Some hyphae of parasitic fungi are specialized for nutrient absorption within a specific host. These hyphae have specialized tips called haustoria, which penetrate the cell walls of plants or tissues of other organisms in order to obtain nutrients.
Nutrient Absorption from Soil
Some fungal species (e.g., mycorrihizae) have developed a symbiotic relationship with vascular plant species. The fungi forms specialized hyphae called arbuscules, which can be found in the roots or phylum of vascular plants, and function to absorb nutrients and water from the soil. In this manner, the hyphae aid the plants by increasing its access to nutrients in the soil while facilitating its own growth.
In some fungal species, hyphae have evolved into specialized nematode-trapping structures, using nets and ring structures to trap nematode species.
Several fungal species exhibit hyphae composed of chord-like structures, termed mycelial chords, which are used by fungi (e.g., lichens and mushrooms) to transport nutrients across great distances.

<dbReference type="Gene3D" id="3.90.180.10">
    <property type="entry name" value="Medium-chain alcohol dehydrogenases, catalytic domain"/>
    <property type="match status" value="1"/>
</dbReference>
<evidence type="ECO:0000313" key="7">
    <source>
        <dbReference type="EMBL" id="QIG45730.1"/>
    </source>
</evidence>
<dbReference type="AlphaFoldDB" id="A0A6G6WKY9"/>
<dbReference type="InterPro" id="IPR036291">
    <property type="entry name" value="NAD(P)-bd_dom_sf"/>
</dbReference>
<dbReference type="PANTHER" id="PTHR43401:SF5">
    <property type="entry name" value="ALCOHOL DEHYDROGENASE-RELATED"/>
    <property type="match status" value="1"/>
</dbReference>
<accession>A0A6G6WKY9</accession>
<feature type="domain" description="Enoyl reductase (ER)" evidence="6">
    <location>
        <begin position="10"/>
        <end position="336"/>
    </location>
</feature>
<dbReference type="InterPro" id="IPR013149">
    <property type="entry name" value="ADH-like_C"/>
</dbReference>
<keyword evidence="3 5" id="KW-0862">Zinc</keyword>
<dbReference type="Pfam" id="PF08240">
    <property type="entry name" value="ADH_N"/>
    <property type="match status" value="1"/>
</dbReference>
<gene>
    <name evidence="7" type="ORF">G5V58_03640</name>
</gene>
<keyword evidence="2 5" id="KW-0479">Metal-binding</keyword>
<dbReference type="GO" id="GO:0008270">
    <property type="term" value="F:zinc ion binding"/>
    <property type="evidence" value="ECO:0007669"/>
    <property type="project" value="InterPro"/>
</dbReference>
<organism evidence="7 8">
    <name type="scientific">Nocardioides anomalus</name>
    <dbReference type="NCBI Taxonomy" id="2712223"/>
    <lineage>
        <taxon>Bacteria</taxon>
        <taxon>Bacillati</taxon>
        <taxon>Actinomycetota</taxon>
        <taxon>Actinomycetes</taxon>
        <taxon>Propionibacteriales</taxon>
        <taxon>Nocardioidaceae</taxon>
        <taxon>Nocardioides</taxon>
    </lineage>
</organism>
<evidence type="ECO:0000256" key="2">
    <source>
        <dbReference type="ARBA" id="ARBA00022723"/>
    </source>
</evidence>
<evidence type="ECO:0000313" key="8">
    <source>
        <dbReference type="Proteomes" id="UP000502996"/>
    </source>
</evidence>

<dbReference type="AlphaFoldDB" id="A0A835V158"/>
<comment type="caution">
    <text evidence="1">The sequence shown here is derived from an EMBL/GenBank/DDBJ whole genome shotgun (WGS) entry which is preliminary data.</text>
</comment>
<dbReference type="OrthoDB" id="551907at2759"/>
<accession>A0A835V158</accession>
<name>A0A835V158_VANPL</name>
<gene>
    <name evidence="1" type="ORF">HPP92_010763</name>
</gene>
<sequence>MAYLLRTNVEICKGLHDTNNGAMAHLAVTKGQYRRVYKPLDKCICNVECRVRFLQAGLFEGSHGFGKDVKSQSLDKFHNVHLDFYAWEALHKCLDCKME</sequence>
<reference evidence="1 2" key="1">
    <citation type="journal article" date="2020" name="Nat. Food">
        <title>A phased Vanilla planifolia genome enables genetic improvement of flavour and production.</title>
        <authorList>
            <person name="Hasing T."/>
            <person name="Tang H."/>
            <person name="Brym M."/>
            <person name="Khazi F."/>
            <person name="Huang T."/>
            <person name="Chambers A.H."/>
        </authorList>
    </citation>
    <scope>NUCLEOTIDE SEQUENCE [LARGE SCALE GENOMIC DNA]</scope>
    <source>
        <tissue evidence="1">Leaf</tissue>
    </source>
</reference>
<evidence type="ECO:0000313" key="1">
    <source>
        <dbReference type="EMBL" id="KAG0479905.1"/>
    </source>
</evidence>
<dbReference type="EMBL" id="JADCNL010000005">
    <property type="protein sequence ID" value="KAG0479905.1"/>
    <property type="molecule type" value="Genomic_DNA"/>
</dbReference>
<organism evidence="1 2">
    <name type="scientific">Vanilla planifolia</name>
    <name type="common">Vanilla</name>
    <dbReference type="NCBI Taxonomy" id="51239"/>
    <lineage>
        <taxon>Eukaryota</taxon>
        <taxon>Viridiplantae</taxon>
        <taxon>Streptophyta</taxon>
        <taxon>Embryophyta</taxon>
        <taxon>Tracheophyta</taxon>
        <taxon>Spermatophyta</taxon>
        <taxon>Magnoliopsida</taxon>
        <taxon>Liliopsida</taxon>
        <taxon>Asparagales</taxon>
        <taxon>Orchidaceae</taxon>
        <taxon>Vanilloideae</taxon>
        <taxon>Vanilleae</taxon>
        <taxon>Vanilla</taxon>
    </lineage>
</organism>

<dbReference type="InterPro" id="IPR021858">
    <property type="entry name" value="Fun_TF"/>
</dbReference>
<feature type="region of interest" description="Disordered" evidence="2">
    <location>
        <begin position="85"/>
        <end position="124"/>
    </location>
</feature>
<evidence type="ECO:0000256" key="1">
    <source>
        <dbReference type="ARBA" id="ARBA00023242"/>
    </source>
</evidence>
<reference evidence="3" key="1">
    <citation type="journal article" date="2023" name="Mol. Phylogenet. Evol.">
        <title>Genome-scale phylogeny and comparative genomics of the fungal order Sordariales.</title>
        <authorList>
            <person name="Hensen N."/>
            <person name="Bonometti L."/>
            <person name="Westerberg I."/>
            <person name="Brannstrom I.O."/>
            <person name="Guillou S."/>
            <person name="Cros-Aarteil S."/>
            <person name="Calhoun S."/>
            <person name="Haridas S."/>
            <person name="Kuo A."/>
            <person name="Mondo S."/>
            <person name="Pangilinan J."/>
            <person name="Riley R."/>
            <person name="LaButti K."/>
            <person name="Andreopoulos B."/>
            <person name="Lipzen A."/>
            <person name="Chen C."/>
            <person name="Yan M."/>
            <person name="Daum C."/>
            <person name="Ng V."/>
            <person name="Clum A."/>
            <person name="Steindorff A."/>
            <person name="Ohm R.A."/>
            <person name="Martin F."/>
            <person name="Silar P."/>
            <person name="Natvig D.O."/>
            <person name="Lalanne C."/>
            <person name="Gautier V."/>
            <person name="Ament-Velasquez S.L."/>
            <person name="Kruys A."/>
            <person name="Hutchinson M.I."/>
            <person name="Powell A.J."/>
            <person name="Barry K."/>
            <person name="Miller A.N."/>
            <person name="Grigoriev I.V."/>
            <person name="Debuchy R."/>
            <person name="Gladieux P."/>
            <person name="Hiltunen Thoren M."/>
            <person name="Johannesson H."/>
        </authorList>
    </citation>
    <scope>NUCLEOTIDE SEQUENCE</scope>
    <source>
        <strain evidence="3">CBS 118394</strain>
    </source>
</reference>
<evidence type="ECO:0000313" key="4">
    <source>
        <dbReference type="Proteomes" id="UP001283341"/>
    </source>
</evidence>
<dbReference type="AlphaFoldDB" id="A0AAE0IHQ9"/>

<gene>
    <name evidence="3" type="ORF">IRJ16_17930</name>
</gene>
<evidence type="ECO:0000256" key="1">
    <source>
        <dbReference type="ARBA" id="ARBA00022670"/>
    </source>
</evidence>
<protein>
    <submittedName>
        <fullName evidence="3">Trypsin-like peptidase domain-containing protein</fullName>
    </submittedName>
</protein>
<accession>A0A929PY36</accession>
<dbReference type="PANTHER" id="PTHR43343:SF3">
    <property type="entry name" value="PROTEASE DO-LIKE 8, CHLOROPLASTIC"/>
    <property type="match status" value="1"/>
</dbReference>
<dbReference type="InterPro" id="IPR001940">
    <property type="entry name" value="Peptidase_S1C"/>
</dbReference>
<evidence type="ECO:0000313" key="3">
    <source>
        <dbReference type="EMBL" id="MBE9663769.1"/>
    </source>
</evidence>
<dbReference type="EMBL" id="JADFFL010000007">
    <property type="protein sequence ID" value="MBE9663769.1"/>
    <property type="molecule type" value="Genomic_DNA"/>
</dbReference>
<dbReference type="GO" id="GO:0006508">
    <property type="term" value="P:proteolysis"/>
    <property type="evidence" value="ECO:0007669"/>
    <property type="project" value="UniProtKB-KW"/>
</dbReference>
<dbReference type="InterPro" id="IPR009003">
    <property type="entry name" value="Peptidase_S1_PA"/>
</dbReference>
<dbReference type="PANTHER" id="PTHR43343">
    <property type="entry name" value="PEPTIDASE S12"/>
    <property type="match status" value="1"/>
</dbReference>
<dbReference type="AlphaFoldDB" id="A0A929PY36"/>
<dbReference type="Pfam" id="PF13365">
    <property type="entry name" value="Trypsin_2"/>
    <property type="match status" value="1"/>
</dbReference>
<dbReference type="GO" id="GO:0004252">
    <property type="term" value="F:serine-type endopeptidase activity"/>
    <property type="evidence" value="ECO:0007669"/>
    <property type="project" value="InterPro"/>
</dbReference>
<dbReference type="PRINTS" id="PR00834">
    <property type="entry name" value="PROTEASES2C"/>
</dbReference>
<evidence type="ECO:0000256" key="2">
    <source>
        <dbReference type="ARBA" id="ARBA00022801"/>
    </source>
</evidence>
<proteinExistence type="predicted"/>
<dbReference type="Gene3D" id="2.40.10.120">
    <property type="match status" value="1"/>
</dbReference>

In general, hyphae can be classified based on the following traits:
Hyphae characteristics are an important method of classifying various fungal species. There are three main hyphae characteristics:
- Binding: Binding hyphae have a thick cell wall and are highly branched.
- Generative: Generative hyphae have a thin cell wall, a large number of septa, and are typically less differentiated. Generative hyphae may also be contained within other materials (e.g., gelatin or mucilage) and can also develop structures used in reproduction. All fungal species typically contain generative hyphae.
- Skeletal: Skeletal hyphae contain a long and thick cell wall with few septa. Skeletal hyphae can also be of a fusiform subtype, with a swollen midsection surrounded by tapered ends.